Arts and Entertainment

Is the Box Office Dead?

2020 has been a trying year for the film industry, to say the least. Due to the Covid-19 pandemic, the traditional practice of going to a theater to experience a new movie has been completely uprooted. As a result, many 2020 films have been sent to streaming services instead, while other releases have been delayed multiple times. This year has necessitated ample adaptation and adjustment, and it has been interesting to witness the new ways in which movies are both released and consumed. So, what does this mean for the film industry as a whole? Can the box office survive these troubling times, and what does the future look like?

Both the production and release of many major motion pictures have been delayed indefinitely, creating a heightened sense of uncertainty for an industry that relies heavily on consumerism. The first major movie to delay its release due to Covid-19 was No Time to Die, the latest James Bond installment, originally scheduled for a November 2019 release. This was later moved to April 2020, plagued by both a change of directors and a pandemic. No Time to Die is now slated for an April 2021 release, more than a year after its original projection. Other major franchises, such as Marvel, Avatar, and Star Wars will feel the effects of this shift into 2021 and beyond, putting the trajectory of already-planned productions in jeopardy. When one film in a franchise is postponed, it creates a cascade of delays that, although inevitable, is upsetting to both movie lovers and those involved in their production.

Despite this challenged and changed industry, some releases have forged ahead, capitalizing on the rising popularity of streaming services such as Disney Plus, HBO Max, Netflix, and Prime Video. One such example is Borat Subsequent Moviefilm, released on Amazon Prime Video, which has been met with both critical and public success. Additionally, Disney’s Mulan remake was released on Disney Plus after having been pulled from theaters. It was not met with the success Disney had hoped for, but it was a major step for such a cinema-dependent company to release a streaming-exclusive film. The rising popularity of movie and television streaming services has subsequently been huge, growing around 37% in the past year, according to Antenna Analytics. But what does this mean for the movie theater industry?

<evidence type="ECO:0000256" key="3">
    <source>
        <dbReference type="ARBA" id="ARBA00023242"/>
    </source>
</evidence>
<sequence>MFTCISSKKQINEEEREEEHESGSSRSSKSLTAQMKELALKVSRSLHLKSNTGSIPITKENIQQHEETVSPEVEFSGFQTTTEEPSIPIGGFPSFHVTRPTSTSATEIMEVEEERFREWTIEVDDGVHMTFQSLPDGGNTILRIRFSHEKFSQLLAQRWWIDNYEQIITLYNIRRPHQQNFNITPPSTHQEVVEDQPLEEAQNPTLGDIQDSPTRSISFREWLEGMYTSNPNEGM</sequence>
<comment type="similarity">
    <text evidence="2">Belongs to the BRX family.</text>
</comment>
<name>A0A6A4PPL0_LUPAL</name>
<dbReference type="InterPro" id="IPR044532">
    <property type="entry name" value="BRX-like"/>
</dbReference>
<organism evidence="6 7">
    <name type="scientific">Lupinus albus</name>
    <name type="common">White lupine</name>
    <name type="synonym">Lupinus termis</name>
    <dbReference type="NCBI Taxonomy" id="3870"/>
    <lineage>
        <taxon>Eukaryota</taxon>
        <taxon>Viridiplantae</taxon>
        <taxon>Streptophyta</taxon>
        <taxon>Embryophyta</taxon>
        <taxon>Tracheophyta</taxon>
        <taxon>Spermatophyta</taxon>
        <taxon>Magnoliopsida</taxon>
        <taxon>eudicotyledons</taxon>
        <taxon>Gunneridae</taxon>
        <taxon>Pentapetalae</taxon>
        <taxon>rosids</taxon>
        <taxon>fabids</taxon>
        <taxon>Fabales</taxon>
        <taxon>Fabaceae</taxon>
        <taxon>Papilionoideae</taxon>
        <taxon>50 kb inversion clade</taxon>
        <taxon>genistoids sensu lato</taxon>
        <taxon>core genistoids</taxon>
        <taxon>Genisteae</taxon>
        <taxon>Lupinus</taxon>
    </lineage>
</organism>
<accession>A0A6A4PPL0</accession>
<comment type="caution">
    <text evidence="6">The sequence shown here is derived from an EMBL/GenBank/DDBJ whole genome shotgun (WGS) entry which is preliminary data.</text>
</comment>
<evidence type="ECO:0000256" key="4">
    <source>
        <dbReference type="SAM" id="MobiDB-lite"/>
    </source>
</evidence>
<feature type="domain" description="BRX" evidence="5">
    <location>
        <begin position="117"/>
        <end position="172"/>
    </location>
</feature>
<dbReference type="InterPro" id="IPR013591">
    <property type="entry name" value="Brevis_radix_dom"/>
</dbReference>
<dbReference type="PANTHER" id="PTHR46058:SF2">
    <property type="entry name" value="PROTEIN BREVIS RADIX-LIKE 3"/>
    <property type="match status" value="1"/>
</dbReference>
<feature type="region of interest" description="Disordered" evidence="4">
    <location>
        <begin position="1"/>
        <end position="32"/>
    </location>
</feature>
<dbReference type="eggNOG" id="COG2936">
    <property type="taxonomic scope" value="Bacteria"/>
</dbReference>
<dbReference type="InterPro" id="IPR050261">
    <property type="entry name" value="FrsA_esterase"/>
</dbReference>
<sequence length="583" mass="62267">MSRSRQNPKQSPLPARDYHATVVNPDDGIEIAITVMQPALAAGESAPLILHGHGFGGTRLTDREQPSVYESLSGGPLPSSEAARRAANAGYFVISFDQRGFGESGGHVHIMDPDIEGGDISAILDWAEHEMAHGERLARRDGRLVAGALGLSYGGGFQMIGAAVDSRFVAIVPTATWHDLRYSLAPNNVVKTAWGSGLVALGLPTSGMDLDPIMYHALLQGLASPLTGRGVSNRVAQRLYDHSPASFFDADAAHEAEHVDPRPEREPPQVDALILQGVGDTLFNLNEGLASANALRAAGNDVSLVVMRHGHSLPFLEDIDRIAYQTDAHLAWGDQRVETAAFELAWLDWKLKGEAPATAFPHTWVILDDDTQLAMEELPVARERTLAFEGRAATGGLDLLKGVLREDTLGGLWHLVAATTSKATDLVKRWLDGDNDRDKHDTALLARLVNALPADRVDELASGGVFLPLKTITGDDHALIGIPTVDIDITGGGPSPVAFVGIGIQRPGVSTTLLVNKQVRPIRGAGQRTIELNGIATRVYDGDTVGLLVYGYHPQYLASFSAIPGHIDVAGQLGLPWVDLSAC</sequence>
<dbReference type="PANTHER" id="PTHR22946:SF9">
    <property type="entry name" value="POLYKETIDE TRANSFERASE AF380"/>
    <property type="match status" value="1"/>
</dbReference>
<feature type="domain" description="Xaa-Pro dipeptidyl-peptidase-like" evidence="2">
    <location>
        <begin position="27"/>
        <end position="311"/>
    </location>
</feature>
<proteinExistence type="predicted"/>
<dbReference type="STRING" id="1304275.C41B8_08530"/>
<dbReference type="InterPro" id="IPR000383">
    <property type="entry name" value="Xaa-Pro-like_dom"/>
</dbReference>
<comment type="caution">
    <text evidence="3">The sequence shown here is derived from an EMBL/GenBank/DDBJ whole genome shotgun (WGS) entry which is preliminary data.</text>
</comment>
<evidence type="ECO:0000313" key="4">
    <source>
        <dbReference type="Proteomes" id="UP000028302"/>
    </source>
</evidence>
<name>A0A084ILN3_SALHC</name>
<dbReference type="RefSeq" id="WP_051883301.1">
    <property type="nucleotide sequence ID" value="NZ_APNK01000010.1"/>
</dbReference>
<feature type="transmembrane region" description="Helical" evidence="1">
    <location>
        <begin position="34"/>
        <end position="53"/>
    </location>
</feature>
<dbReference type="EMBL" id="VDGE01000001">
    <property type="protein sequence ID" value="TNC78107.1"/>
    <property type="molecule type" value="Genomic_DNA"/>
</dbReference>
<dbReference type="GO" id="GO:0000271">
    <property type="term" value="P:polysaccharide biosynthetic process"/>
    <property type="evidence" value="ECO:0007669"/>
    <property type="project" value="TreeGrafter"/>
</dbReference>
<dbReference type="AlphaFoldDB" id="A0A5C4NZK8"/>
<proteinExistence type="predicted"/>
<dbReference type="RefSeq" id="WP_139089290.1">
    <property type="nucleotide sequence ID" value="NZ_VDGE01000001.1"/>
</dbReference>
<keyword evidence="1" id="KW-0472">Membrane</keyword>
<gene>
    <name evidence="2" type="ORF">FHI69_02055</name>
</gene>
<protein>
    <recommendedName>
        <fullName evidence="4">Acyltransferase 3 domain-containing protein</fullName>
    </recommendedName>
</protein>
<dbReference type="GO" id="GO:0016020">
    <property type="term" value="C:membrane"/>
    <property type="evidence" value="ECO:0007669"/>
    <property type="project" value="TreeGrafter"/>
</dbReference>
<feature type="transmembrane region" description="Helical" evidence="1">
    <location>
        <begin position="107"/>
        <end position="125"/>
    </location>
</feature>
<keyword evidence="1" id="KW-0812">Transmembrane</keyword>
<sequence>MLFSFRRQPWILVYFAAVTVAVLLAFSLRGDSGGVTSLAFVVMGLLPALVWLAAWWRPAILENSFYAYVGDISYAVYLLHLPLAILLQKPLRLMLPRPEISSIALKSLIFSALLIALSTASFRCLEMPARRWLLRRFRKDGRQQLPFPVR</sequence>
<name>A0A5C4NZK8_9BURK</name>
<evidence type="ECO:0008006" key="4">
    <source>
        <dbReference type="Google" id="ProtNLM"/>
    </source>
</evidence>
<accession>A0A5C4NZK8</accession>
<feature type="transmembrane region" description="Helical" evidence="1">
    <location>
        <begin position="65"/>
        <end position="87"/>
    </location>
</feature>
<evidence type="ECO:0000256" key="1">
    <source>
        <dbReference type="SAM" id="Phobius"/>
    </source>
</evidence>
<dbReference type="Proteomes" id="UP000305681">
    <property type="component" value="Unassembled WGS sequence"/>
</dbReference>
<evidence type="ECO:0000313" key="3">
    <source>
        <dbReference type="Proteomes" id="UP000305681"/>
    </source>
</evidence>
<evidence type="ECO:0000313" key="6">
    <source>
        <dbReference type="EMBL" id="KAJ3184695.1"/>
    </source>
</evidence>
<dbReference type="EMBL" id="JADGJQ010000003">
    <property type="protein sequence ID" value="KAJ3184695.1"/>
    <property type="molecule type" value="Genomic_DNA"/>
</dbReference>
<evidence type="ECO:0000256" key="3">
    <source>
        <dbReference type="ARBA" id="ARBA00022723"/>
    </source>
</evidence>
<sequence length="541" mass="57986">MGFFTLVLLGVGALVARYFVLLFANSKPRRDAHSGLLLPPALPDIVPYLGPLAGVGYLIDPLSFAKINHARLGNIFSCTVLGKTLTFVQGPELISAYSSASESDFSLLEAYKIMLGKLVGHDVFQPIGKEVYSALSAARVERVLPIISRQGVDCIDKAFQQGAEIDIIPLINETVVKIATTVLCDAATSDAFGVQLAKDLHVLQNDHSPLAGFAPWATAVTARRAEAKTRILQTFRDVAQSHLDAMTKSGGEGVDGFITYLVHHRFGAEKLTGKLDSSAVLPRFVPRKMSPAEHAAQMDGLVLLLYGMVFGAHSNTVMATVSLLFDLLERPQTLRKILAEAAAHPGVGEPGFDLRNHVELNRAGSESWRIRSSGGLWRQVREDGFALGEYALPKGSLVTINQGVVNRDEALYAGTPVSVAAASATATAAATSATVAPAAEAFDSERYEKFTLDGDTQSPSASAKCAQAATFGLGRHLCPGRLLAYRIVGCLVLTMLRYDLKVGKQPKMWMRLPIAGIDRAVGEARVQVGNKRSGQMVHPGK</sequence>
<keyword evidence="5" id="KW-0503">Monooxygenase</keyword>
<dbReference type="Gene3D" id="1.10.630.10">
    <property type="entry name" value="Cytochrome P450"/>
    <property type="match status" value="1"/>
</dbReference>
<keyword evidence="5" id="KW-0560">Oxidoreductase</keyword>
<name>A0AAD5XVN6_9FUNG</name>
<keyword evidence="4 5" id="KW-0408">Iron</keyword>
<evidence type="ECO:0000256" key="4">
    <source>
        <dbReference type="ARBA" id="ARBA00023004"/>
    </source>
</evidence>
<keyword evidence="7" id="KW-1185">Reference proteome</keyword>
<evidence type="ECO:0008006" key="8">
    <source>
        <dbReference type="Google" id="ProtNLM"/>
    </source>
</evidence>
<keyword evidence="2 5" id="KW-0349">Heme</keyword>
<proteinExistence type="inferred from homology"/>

Some releases, such as Tenet have taken the risk of opening in theaters, and, despite becoming the year’s fourth-highest-grossing film, it failed to meet the explosive debut it was expected to have due to sharply limited cinema capacities. This film did also not widely increase the success of cinemas as some anticipated, which is detrimental to these businesses that rely on the presence of their customers. Overall, the US market size of cinemas in 2020 has decreased by almost 63%, largely due to decreased capacities and widespread closures. 

The Covid-19 pandemic has also interrupted the 2021 Academy Awards, which will honor films released between January 2020 and February 2021. Originally planned for February 28, the ceremony will now take place on April 25 to increase flexibility for the production and release of films in 2021, and their criteria have changed as well. Films released on subscription services but were originally planned for theatrical releases will be eligible for nomination to accommodate for the pandemic’s impact on the industry. With cases rising in the United States again, the certainty of this ceremony is still quite unknown, but time will tell if it is feasible or not.

Overall, the Covid-19 pandemic has warranted an immense shift in the film industry, with unprecedented changes felt in its every corner. Streaming services have reaped many benefits, serving as accessible platforms in replacement of cinemas, but those cinemas have suffered greatly due to limited capacity and closures to comply with health guidelines. Although this is a time of immense uncertainty, movie lovers are still able to explore a multitude of films at their leisure, which is comforting in a time where nothing feels normal. Despite the immense changes felt in the film industry this year, the ability to enjoy a great movie is something that remains, fostering a sense of much-needed normalcy for everyone.